Gagnon P.,Laval University |
Fillion L.,Laval University |
Robitaille M.-A.,Laval University |
Girard M.,CHU de Quebec lHotel Dieu de Quebec |
And 4 more authors.
Palliative and Supportive Care | Year: 2015
Objective: We developed a specific cognitive-existential intervention to improve existential distress in nonmetastatic cancer patients. The present study reports the feasibility of implementing and evaluating this intervention, which involved 12 weekly sessions in both individual and group formats, and explores the efficacy of the intervention on existential and global quality of life (QoL) measures. Method: Some 33 nonmetastatic cancer patients were randomized between the group intervention, the individual intervention, and the usual condition of care. Evaluation of the intervention on the existential and global QoL of patients was performed using the existential well-being subscale and the global scale of the McGill Quality of Life (MQoL) Questionnaire. Results: All participants agreed that their participation in the program helped them deal with their illness and their personal life. Some 88.9% of participants agreed that this program should be proposed for all cancer patients, and 94.5% agreed that this intervention helped them to reflect on the meaning of their life. At post-intervention, both existential and psychological QoL improved in the group intervention versus usual care (p = 0.086 and 0.077, respectively). At the three-month follow-up, global and psychological QoL improved in the individual intervention versus usual care (p = 0.056 and 0.047, respectively). Significance of results: This pilot study confirms the relevance of the intervention and the feasibility of the recruitment and randomization processes. The data strongly suggest a potential efficacy of the intervention for existential and global quality of life, which will have to be confirmed in a larger study. Copyright © Cambridge University Press 2014.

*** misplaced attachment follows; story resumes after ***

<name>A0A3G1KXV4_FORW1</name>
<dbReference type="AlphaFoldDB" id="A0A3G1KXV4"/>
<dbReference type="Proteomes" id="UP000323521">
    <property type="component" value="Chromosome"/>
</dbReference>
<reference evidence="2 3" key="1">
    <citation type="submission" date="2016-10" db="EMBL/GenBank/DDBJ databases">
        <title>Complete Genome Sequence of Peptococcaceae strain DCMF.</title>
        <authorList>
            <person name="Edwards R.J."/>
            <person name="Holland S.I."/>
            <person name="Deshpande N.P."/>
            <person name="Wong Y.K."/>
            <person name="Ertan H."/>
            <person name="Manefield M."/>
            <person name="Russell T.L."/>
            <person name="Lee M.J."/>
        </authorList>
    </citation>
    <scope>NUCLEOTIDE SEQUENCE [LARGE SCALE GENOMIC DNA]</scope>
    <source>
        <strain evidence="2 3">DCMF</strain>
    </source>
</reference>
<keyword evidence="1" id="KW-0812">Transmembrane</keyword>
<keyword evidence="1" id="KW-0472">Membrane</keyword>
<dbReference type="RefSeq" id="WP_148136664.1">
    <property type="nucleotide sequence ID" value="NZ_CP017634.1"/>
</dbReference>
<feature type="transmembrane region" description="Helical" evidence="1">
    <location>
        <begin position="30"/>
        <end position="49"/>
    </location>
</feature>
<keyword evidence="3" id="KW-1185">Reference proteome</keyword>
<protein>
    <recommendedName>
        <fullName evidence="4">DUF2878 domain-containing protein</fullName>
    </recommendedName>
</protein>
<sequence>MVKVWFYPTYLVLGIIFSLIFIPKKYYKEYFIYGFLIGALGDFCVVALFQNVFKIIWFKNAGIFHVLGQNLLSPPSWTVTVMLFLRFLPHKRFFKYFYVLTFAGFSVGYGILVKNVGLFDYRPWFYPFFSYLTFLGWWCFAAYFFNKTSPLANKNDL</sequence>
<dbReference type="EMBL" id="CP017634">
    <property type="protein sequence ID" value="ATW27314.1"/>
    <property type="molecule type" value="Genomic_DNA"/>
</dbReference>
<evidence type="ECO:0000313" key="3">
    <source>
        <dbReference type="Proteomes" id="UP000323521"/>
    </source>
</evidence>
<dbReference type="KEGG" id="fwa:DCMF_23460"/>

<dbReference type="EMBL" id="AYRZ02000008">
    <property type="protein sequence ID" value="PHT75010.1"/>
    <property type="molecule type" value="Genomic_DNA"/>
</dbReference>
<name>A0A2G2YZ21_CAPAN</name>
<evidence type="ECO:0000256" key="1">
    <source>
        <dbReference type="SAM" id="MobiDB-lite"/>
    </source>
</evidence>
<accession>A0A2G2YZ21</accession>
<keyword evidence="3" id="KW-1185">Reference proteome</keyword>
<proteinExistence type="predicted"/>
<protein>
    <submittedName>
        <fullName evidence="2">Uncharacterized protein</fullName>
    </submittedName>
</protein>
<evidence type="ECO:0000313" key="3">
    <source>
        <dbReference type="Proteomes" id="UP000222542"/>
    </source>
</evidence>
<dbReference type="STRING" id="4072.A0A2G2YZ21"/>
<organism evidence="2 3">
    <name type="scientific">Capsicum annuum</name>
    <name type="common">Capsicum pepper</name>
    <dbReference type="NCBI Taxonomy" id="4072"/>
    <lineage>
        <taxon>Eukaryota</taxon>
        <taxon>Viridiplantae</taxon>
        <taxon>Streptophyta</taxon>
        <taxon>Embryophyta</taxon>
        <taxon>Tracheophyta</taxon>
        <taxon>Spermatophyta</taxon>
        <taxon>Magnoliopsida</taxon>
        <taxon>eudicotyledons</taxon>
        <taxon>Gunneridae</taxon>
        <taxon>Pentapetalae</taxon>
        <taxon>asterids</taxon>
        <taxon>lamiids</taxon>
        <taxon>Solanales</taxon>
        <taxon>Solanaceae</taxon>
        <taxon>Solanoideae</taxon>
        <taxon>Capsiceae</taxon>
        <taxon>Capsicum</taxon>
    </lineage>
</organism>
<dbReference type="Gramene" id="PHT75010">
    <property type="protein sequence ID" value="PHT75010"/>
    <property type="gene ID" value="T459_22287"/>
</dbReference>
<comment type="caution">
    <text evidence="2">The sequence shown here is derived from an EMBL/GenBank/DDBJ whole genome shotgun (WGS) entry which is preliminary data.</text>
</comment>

Moreel X.,CHU de Quebec LHotel Dieu de Quebec |
Moreel X.,Laval University |
Allaire J.,CHU de Quebec LHotel Dieu de Quebec |
Allaire J.,Laval University |
And 11 more authors.
Cancer Prevention Research | Year: 2014
The association between omega-3 (ω-3) fatty acids and prostate cancer has been widely studied. However, little is known about the impact of prostate tissue fatty acid content on prostate cancer progression. We hypothesized that compared with the estimated dietary ω-3 fatty acids intake and the ω-3 fatty acids levels measured in red blood cells (RBC), the prostate tissue ω-3 fatty acid content is more strongly related to prostate cancer progression. We present the initial observations from baseline data of a phase II clinical trial conducted in a cohort of 48 untreated men affected with low-risk prostate cancer, managed under active surveillance. These men underwent a first repeat biopsy session within 6 months after the initial diagnosis of low-risk prostate cancer, at which time 29% of the men had progressed from a Gleason score of 6 to a Gleason score of 7. At the first repeat biopsy session, fatty acid levels were assessed with a food-frequency questionnaire, and determined in the RBC and in the prostate tissue biopsy. We found that eicosapentaenoic acid (EPA) was associated with a reduced risk of prostate cancer progression when measured directly in the prostate tissue. Thus, this initial interim study analysis suggests that prostate tissue ω-3 fatty acids, especially EPA, may be protective against prostate cancer progression in men with low-risk prostate cancer. ©2014 AACR.